The Department for Digital, Culture, Media and Sport is to make a decision “in due course” on the future role of charities minister after Nigel Huddleston’s departed the post this week.
Huddleston had taken on the role of charities minister in addition to his wider DCMS brief overseeing sport, heritage, and tourism in October last year.
This followed the government’s axing of the role of dedicated charities and youth minister, previously held by Baroness Barran, who moved to the Department for Education as a schools minister.
But this week Huddleston announced he is leaving the DCMS to become a government whip.
In a message on social media he detailed his many roles at the department, covering tourism, sport, culture, civil society, youth, heritage and “so much more”.
I'm leaving @DCMS & heading to the Whips Office. Thanks to all the great people I've worked with on:— Nigel Huddleston MP (@HuddlestonNigel) September 20, 2022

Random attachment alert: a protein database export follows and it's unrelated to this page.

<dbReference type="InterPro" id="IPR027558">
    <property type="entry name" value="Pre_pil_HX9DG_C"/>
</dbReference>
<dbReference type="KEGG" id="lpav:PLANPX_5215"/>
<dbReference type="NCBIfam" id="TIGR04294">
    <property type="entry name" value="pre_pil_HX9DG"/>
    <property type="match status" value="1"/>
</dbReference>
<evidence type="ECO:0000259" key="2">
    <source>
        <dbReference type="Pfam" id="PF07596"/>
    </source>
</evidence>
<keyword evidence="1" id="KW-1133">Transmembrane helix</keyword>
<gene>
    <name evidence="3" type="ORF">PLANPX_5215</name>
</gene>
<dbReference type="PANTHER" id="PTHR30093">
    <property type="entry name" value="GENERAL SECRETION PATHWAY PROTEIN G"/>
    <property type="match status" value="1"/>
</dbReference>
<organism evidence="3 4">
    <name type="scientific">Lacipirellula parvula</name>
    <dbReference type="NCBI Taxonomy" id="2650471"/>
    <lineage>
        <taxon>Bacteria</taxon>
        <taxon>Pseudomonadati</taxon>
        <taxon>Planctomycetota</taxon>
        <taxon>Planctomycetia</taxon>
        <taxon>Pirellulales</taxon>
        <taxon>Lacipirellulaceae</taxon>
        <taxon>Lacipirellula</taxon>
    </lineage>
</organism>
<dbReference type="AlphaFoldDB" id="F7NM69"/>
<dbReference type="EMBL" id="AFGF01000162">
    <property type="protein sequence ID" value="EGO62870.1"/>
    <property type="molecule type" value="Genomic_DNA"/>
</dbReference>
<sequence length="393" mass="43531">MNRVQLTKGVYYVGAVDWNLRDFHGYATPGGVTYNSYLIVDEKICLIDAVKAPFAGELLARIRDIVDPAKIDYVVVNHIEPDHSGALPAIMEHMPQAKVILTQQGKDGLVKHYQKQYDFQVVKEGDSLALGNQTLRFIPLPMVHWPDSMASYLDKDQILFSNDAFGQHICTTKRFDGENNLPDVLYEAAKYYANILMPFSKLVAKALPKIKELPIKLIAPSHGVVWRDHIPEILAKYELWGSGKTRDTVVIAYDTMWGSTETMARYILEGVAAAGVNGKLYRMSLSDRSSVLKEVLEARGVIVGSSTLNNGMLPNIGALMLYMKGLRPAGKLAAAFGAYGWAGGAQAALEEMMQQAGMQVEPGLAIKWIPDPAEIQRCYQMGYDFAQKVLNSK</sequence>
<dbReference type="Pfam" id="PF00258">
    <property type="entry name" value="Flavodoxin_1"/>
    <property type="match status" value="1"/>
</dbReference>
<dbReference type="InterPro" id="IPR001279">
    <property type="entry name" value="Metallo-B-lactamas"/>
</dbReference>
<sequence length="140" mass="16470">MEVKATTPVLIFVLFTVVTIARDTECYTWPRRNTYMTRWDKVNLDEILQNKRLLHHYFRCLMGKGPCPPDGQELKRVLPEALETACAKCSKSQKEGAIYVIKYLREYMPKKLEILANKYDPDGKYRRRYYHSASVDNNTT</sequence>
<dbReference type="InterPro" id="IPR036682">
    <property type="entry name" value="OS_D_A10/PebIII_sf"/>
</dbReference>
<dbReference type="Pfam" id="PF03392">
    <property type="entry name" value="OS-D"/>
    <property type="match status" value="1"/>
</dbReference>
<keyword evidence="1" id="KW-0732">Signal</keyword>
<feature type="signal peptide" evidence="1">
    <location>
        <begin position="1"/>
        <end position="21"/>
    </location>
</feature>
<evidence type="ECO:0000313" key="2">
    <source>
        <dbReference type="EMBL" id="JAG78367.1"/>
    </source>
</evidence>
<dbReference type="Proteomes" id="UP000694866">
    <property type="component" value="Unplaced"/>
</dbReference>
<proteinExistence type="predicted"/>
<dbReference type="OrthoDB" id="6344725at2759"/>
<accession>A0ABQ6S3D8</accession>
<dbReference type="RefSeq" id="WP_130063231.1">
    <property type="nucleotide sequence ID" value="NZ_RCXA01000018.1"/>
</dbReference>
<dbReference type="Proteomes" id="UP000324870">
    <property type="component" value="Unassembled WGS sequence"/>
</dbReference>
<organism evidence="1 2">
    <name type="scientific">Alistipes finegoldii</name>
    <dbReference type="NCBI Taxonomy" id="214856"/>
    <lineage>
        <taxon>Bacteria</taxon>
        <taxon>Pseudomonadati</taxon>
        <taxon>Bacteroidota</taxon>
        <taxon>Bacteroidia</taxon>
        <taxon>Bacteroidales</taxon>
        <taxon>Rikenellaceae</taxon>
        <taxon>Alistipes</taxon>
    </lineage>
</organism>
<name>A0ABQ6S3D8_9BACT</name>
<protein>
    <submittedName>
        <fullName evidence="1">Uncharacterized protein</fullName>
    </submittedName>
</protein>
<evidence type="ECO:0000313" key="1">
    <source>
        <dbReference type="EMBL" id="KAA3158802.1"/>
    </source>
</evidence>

🏖️ Tourism Recovery
🏈 Sports Survival Package
🎭 Culture Recovery Fund
⚽ Fan Led Review
🧒 CS & Youth
🎾 Grassroots Facilities
🏰 Heritage & so much more... pic.twitter.com/kpHpHcTkxp
The axing of a dedicated charities minister post and wide breadth of Huddleston's remit had raised concerns among charity leaders.
The DCMS has said it has not yet made a decision on whether there will be a straight replacement for Huddleston or whether his wide remit will be broken up into separate ministerial posts.
Huddleston, who is MP for Mid Worcestershire, joined the DCMS as parliamentary under-secretary for sport, heritage and tourism in February 2020.
The charities minister role had previously been merged with the minister of sport brief in 2017. However sports and civil society minister Tracey Crouch quit a year later over delays in reducing fixed odds betting terminals limits.